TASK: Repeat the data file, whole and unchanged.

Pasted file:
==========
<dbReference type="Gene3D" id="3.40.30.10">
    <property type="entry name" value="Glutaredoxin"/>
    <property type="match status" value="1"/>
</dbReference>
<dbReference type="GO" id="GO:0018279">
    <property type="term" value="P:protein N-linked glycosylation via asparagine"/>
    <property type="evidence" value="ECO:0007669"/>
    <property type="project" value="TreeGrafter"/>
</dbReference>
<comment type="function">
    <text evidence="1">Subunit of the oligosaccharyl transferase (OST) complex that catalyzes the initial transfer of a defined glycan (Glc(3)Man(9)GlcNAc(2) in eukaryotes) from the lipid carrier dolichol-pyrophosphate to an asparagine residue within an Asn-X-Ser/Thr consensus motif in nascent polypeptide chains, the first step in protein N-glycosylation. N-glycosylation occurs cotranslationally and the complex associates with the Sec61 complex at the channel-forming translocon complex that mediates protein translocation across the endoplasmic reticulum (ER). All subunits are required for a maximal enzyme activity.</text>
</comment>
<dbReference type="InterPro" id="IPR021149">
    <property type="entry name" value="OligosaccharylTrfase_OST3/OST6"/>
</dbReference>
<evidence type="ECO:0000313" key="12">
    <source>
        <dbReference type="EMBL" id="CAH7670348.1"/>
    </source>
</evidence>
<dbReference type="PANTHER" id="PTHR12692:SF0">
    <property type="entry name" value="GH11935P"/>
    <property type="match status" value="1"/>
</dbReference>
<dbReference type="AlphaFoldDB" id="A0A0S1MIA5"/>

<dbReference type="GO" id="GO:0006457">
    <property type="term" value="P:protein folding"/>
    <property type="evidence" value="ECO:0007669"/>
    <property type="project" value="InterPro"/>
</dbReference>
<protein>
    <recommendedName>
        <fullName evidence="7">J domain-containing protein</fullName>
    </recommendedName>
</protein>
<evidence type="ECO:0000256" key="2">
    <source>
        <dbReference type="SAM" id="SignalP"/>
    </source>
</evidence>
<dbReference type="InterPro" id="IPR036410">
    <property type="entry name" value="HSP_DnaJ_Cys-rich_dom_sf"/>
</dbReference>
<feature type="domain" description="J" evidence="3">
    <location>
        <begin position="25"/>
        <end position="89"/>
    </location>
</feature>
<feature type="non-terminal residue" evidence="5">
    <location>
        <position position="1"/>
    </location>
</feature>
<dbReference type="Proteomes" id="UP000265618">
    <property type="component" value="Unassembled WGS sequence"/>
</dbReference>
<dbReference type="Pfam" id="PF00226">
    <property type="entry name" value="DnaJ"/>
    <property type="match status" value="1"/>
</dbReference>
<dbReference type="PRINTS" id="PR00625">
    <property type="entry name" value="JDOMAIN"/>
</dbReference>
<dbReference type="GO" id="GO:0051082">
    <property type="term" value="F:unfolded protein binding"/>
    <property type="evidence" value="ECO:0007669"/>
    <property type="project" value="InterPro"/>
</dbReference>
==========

<dbReference type="Gene3D" id="3.40.30.10">
    <property type="entry name" value="Glutaredoxin"/>
    <property type="match status" value="1"/>
</dbReference>
<dbReference type="GO" id="GO:0018279">
    <property type="term" value="P:protein N-linked glycosylation via asparagine"/>
    <property type="evidence" value="ECO:0007669"/>
    <property type="project" value="TreeGrafter"/>
</dbReference>
<comment type="function">
    <text evidence="1">Subunit of the oligosaccharyl transferase (OST) complex that catalyzes the initial transfer of a defined glycan (Glc(3)Man(9)GlcNAc(2) in eukaryotes) from the lipid carrier dolichol-pyrophosphate to an asparagine residue within an Asn-X-Ser/Thr consensus motif in nascent polypeptide chains, the first step in protein N-glycosylation. N-glycosylation occurs cotranslationally and the complex associates with the Sec61 complex at the channel-forming translocon complex that mediates protein translocation across the endoplasmic reticulum (ER). All subunits are required for a maximal enzyme activity.</text>
</comment>
<dbReference type="InterPro" id="IPR021149">
    <property type="entry name" value="OligosaccharylTrfase_OST3/OST6"/>
</dbReference>
<evidence type="ECO:0000313" key="12">
    <source>
        <dbReference type="EMBL" id="CAH7670348.1"/>
    </source>
</evidence>
<dbReference type="PANTHER" id="PTHR12692:SF0">
    <property type="entry name" value="GH11935P"/>
    <property type="match status" value="1"/>
</dbReference>
<dbReference type="AlphaFoldDB" id="A0A0S1MIA5"/>

<dbReference type="GO" id="GO:0006457">
    <property type="term" value="P:protein folding"/>
    <property type="evidence" value="ECO:0007669"/>
    <property type="project" value="InterPro"/>
</dbReference>
<protein>
    <recommendedName>
        <fullName evidence="7">J domain-containing protein</fullName>
    </recommendedName>
</protein>
<evidence type="ECO:0000256" key="2">
    <source>
        <dbReference type="SAM" id="SignalP"/>
    </source>
</evidence>
<dbReference type="InterPro" id="IPR036410">
    <property type="entry name" value="HSP_DnaJ_Cys-rich_dom_sf"/>
</dbReference>
<feature type="domain" description="J" evidence="3">
    <location>
        <begin position="25"/>
        <end position="89"/>
    </location>
</feature>
<feature type="non-terminal residue" evidence="5">
    <location>
        <position position="1"/>
    </location>
</feature>
<dbReference type="Proteomes" id="UP000265618">
    <property type="component" value="Unassembled WGS sequence"/>
</dbReference>
<dbReference type="Pfam" id="PF00226">
    <property type="entry name" value="DnaJ"/>
    <property type="match status" value="1"/>
</dbReference>
<dbReference type="PRINTS" id="PR00625">
    <property type="entry name" value="JDOMAIN"/>
</dbReference>
<dbReference type="GO" id="GO:0051082">
    <property type="term" value="F:unfolded protein binding"/>
    <property type="evidence" value="ECO:0007669"/>
    <property type="project" value="InterPro"/>
</dbReference>